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Apple and Qualcomm bury the hatchet in royalties battle royal

AFP  |  San Francisco 

and American said Tuesday they have agreed to "dismiss all litigation" against each other worldwide in what had been a sprawling battle over royalty payments.

The last-minute settlement cut short a courtroom clash between the tech giants just as it was getting underway in

For two years, the had fought a multi-front brawl that could have required to pay billions.

The sent Qualcomm's stock price soaring more than 23 percent on Wall Street, its best one-day performance in nearly 20 years.

The deal includes a six-year license agreement with the option to extend for two years, and a payment to from Apple, the said.

At the heart of the battle were the royalties Qualcomm charges for its patented chips, which enable to connect to mobile networks.

accused Qualcomm, which holds the most patents for chips, of taking advantage of its dominant position to charge exorbitant amounts for its chips or access to its patents.

Qualcomm denied the allegations and accused of abusing its position and of taking legal action to negotiate prices down.

"I believe both Apple and Qualcomm got deeper into this than they wanted to," of & Strategy said in a statement.

"This settlement should be good for the as should feel free to invest in research, get paid a fair price for those inventions, and consumers take advantage of those innovations at a very rapid pace." Several hours after the deal was announced, said it was withdrawing from the 5G modem business, without indicating whether its decision was a cause or consequence of the agreement its rival signed with Apple.

The stakes had been especially high for Qualcomm, given that it earns a significant chunk of its revenue from royalties paid by manufacturers for its patented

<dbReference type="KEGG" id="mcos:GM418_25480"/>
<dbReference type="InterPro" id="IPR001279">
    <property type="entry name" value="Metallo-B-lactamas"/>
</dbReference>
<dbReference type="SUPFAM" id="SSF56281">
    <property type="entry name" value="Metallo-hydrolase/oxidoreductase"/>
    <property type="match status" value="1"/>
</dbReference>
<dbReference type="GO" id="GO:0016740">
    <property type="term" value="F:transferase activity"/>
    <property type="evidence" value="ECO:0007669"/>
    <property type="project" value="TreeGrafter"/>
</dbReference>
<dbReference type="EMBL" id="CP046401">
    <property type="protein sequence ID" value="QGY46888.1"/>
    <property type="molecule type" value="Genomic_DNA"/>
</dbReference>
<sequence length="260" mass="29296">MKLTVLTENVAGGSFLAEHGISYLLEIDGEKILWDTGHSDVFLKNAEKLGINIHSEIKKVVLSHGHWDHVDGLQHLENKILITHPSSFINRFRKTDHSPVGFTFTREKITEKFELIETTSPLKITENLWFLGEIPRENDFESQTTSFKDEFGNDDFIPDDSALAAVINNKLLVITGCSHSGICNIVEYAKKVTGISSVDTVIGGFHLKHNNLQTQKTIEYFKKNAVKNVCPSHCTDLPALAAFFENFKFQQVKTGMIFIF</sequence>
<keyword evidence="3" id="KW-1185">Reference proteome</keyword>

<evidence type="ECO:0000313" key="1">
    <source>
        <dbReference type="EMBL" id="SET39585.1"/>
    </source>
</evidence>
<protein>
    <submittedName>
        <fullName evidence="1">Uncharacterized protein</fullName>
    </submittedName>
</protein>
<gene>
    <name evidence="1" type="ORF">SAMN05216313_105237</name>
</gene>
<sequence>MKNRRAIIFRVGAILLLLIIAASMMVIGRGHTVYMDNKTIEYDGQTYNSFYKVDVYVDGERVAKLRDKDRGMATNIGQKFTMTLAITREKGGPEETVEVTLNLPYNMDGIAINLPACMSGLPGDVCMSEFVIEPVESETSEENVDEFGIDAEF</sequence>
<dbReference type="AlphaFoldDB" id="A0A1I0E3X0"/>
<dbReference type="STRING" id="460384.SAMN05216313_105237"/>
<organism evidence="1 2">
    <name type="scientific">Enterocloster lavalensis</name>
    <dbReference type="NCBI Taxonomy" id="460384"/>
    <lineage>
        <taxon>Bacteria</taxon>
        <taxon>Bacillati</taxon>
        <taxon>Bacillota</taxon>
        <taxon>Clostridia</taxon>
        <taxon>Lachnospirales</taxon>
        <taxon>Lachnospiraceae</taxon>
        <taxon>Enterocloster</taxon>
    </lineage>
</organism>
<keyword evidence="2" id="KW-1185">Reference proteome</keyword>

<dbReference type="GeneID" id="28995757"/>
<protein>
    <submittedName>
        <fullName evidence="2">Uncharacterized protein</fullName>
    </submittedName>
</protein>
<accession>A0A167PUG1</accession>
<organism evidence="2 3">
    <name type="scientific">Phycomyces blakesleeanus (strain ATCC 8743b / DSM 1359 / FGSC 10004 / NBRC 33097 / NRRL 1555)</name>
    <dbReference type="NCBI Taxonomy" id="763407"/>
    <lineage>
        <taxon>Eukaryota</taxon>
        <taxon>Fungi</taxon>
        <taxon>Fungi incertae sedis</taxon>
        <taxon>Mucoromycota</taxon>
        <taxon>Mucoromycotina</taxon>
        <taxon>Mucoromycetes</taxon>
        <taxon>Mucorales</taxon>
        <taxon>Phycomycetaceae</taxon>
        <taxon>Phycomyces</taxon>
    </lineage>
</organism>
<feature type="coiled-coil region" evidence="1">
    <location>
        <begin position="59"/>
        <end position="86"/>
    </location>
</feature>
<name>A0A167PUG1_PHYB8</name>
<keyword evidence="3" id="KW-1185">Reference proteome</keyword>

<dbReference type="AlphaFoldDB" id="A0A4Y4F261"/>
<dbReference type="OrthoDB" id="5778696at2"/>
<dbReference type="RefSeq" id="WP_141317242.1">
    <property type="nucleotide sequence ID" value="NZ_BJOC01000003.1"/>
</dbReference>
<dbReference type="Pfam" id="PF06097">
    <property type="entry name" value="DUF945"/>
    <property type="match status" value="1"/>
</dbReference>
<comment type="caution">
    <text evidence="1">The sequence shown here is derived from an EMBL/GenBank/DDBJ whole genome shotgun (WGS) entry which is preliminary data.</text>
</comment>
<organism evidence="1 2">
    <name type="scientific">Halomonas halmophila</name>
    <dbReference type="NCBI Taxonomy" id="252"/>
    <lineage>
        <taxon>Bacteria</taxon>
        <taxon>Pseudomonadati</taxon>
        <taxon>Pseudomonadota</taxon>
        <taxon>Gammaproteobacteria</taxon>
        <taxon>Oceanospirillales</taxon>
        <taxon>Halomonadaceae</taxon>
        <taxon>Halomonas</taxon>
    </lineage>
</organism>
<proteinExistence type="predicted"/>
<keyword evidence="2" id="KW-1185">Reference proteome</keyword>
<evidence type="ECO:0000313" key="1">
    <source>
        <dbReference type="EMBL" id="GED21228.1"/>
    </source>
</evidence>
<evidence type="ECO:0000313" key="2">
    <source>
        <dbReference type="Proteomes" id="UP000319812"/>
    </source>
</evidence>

Apple had argued that Qualcomm's royalty demands meant it was effectively insisting on payment for innovations by Apple -- such as touch ID or Apple Pay -- that Qualcomm "had nothing to do with." Apple said it had been overcharged by billions as a result and, following its initial US lawsuit, the maker filed two more suits in on the same basis. Qualcomm counter-sued.

Also in early 2017, the sued Qualcomm for in the sale of certain components and licenses to makers, including Apple.

In April 2017, it was forced to pay $815 million to Canada's in a royalties dispute.

And since 2015, through both convictions and settlements, it has paid high antitrust fines in China, South Korea, and the

This has led to contradictory legal rulings. In March, a ruled in Apple's favor, a few hours after a of the same court ordered a partial ban of imports.

Meanwhile, by the end of 2018, Qualcomm had secured a ban on the sale of certain iPhones in and -- again for patent violations.

(This story has not been edited by Business Standard staff and is auto-generated from a syndicated feed.)

First Published: Wed, April 17 2019. 08:55 IST
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